Henry Livengood

Henry Livengood

Member of the Pennsylvania House of Representatives
from the 60th district

In office
January 3, 1977 – December 17, 1988

Preceded by
John B. McCue

Succeeded by
Timothy Pesci

Personal details

Born
September 16, 1933
Manor Township, Pennsylvania

Died
December 17, 1988(1988-12-17) (aged 55)
Ford City, Pennsylvania

Political party
Democratic

Spouse(s)
Cheryl then Donna

Residence
Ford City, Pennsylvania

The Henry Livengood Memorial Highway of the U.S. Route 422 near Kittanning, Pennsylvania.

Henry L. Livengood (September 16, 1933 – December 17, 1988) is a former Democratic member of the Pennsylvania House of Representatives. [1]
Early Life and Career[edit]
Livengood was born in Manorville, a small borough between Kittanning and Ford City. He moved to the latter years later and remained there until his death. A 1951 graduate of Ford City High School, Livengood served in the U.S. Navy during the Korean War from 1951 to 1953.[2]
He married the former Cheryl F. Jenkins, and together they had six children (Karen Watterson, Kimberly Benigni, Kathie Olinger, Kelly Szymanski, Keith Livengood, & Kristen Livengood). Cheryl died from breast cancer in 1982 and he remarried Donna Shotts.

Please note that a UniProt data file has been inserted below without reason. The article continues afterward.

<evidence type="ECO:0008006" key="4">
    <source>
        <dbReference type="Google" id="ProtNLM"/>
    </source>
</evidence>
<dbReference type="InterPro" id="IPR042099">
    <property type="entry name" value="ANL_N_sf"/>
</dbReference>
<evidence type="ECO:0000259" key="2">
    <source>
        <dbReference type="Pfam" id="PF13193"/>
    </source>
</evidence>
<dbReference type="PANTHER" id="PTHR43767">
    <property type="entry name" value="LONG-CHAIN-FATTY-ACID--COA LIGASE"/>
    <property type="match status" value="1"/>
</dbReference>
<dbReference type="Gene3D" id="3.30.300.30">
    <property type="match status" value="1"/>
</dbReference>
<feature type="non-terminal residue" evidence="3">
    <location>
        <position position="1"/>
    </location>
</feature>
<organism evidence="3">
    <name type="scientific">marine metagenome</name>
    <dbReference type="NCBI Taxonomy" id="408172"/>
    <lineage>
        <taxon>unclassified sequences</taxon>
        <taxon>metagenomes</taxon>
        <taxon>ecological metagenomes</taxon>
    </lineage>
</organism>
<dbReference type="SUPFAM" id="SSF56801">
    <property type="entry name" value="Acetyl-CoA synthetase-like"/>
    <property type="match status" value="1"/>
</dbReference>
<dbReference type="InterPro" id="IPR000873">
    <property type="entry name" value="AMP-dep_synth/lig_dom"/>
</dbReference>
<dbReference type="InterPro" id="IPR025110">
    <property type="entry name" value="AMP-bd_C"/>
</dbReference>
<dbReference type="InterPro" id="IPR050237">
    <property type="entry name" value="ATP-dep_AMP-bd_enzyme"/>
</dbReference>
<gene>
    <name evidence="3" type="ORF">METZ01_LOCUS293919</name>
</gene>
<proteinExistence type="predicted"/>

Livengood’s foursome into public service began seven years prior to the legislature in 1970, when he was selected to a council seat in Manorville borough. One year later, he was elected to the office of Armstrong County Recorder of Deeds, register of wills, and clerk of orphans’ court. He held this office until his death in 1988.
Livengood was first elected to the 60th Legislative District in 1976. Among his accomplishments were the start of construction of the A-15 bypass, the fabled ‘missing link’ that joined Route 422 in Manor Township with State Routes 66 and 28. Though Livengood died before construction was complete, his legacy was memorialized when the road was finally completed and opened in 2001 as the Henry Livengood Highway. Livengood also championed the construction of the Armstrong County Airport in South Buffalo Township.
Livengood served in the legislature until his death in December 1988, just over a month after winning election to his sixth term in office over his Republican challenger, realtor John Oliver.
Death[edit]
Livengood had a history of heart-related ailments for most of his adult life, having suffered a heart attack fifteen years prior to his death, and undergoing two heart bypass surgeries. Livengo
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